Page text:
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Next: III. Writing -body Codes Up: 6. Exploring with a Previous: 6.5 Testing the Hermite:

6.6 The Hermite Soars: Three Bodies on a Figure Eight

Bob:
Here is the code. Rather than doing another diff, since this is a new problem I will list it in full.



\begin{Code}[hermite2.C]
\small\verbatiminput{chap6/hermite2.C} \end{Code}

Bob:
And here are the results. Another fifth-order error behavior!

|gravity> g++ -o hermite2 hermite2.C
|gravity> hermite2 > hermite2_0.01_100.out
Please provide a value for the time step
0.01
and for the duration of the run
100
Initial total energy E_in = -1.28705
Final total energy E_out = -1.28705
absolute energy error: E_out - E_in = -3.81996e-07
relative energy error: (E_out - E_in) / E_in = 2.96801e-07
|gravity>

|gravity> hermite2 > hermite2_0.001_100.out
Please provide a value for the time step
0.001
and for the duration of the run
100
Initial total energy E_in = -1.28705
Final total energy E_out = -1.28705
absolute energy error: E_out - E_in = -4.00457e-12
relative energy error: (E_out - E_in) / E_in = 3.11144e-12
|gravity>

Figure 6.4: The second Hermite attempt to integrate the orbits of three stars starting off on a figure-8 orbit with an initial velocity perturbation of $dv_{init}=0.0001$, time step $dt = 0.001$ and a total duration of $t_{end} = 100$
\begin{figure}\begin{center}
\epsfxsize = 4.5in
\epsffile{chap6/hermite2_0.001_100.ps}
\end{center}\end{figure}

Alice:
Well, all I can say is that the regularity of the orbit probably gives rise to cancellations. This is a well-known phenomenon for the leapfrog, for example, where sometimes the errors accumulate in the phases more than the energies of the particles. I suggest to come back to this question by the time we try our hand at larger $N$-body calculations starting from more random, less regular initial conditions.

Bob:
Okay! And here are the timings Carol asked for:

|gravity> time leapfrog3a > /dev/null
Please provide a value for the time step
0.00001
and for the duration of the run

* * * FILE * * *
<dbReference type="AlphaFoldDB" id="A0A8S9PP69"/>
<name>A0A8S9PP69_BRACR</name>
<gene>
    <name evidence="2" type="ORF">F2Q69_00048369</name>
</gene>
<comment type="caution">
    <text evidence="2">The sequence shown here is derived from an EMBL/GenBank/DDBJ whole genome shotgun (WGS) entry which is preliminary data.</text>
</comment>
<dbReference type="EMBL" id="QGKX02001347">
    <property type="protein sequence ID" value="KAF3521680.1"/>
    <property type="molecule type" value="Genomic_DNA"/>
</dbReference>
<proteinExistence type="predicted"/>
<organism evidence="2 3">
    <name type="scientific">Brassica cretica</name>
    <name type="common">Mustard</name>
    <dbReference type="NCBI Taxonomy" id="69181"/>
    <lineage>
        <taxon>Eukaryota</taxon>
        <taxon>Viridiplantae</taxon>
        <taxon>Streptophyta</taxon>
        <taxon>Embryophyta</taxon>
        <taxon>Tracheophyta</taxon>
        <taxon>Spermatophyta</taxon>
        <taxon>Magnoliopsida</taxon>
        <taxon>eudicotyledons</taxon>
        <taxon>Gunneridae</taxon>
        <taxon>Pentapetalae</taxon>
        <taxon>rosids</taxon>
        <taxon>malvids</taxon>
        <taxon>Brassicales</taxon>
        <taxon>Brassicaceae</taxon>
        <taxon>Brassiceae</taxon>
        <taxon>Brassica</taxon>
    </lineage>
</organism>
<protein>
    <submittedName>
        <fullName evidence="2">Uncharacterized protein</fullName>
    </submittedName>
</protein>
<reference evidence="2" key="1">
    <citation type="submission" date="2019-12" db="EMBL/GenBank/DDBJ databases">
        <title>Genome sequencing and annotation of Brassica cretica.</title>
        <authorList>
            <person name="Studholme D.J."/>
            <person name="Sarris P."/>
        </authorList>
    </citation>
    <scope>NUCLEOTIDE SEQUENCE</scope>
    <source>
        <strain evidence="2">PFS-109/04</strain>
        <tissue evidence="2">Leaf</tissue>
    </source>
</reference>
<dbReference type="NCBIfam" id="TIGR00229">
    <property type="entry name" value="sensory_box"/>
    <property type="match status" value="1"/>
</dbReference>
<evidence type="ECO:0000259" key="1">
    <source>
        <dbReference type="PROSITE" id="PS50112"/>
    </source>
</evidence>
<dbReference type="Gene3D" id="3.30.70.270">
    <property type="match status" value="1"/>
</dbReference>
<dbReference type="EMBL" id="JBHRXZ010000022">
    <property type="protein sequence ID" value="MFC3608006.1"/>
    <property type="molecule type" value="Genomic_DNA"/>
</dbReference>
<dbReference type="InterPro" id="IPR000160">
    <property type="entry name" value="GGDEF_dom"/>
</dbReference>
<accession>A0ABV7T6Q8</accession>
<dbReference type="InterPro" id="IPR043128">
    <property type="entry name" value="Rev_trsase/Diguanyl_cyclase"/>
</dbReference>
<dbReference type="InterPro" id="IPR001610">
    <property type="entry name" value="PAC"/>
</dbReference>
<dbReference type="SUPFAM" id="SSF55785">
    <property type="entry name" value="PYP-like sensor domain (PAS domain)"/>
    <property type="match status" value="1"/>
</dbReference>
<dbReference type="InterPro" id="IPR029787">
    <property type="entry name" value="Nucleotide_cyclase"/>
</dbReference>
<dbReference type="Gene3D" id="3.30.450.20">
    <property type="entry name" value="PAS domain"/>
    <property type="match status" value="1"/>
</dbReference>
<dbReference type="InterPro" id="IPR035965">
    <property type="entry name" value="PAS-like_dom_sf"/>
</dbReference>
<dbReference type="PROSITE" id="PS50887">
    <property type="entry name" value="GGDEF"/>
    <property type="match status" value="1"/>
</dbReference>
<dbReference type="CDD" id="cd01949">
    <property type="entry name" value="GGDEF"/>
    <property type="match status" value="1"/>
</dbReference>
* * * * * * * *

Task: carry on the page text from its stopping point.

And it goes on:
100
Initial total energy E_in = -1.287
Final total energy E_out = -1.287
absolute energy error: E_out - E_in = -1.24349e-11
relative energy error: (E_out - E_in) / E_in = 9.66196e-12
19.520u 0.100s 0:24.34 80.6%	0+0k 0+0io 168pf+0w
|gravity> time hermite2 > /dev/null
Please provide a value for the time step
0.001
and for the duration of the run
100
Initial total energy E_in = -1.28705
Final total energy E_out = -1.28705
absolute energy error: E_out - E_in = -4.00457e-12
relative energy error: (E_out - E_in) / E_in = 3.11144e-12
0.790u 0.010s 0:05.75 13.9%	0+0k 0+0io 169pf+0w
|gravity>

Carol:
Not bad! The Hermite is more accurate, even for time steps that are a hundred times larger. Of course, each time step is more complicated than the leapfrog, so the time gain is less than a factor hundred, but still considerable, about a factor twenty-five.

Alice:
For this particular case, and also without optimization switched on. Let's try compiling both programs with the $-O$ option of the g++ compiler, which should produce faster code.

|gravity> g++ -O -o leapfrog3a leapfrog3a.C
|gravity> g++ -O -o hermite2 hermite2.C
|gravity> time leapfrog3a > /dev/null
Please provide a value for the time step
0.00001
and for the duration of the run
100
Initial total energy E_in = -1.287
Final total energy E_out = -1.287
absolute energy error: E_out - E_in = -1.20237e-11
relative energy error: (E_out - E_in) / E_in = 9.34243e-12
10.690u 0.060s 0:13.94 77.1%	0+0k 0+0io 165pf+0w
|gravity> time hermite2 > /dev/null
Please provide a value for the time step
0.001
and for the duration of the run
100
Initial total energy E_in = -1.28705
Final total energy E_out = -1.28705
absolute energy error: E_out - E_in = -4.06408e-12
relative energy error: (E_out - E_in) / E_in = 3.15768e-12
0.610u 0.020s 0:02.98 21.1%	0+0k 0+0io 165pf+0w
|gravity>

Carol:
Aha! Both programs ran faster, but the leapfrog more so. Now Hermite is ahead by `only' a factor 18 or so, instead of 25.

Alice:
Still, for this particular case only. And note that the energy errors are now slightly different from before, without the optimizer switched on. Although the optimized code should in principle give the same results as the non-optimized code if there would be no round-off errors, in practice round-off does creep in and propagate into the errors, especially when we are working at such high accuracies, where we are relatively few bits away from machine precisions. Fortunately, the effect does not seem to be too worrisome: we are talking about relative differences in energy error of only a few percent. But still this is something we clearly have to be aware of.

Bob:
Okay, enough warnings and footnotes! Let's call it a night. Next time we get together we'll clean up the Hermite, and make it into a general working tool.

Carol:
Sounds good! See you then.


next up previous contents
Next: III. Writing -body Codes Up: 6. Exploring with a Previous: 6.5 Testing the Hermite:
Jun Makino
平成18年10月10日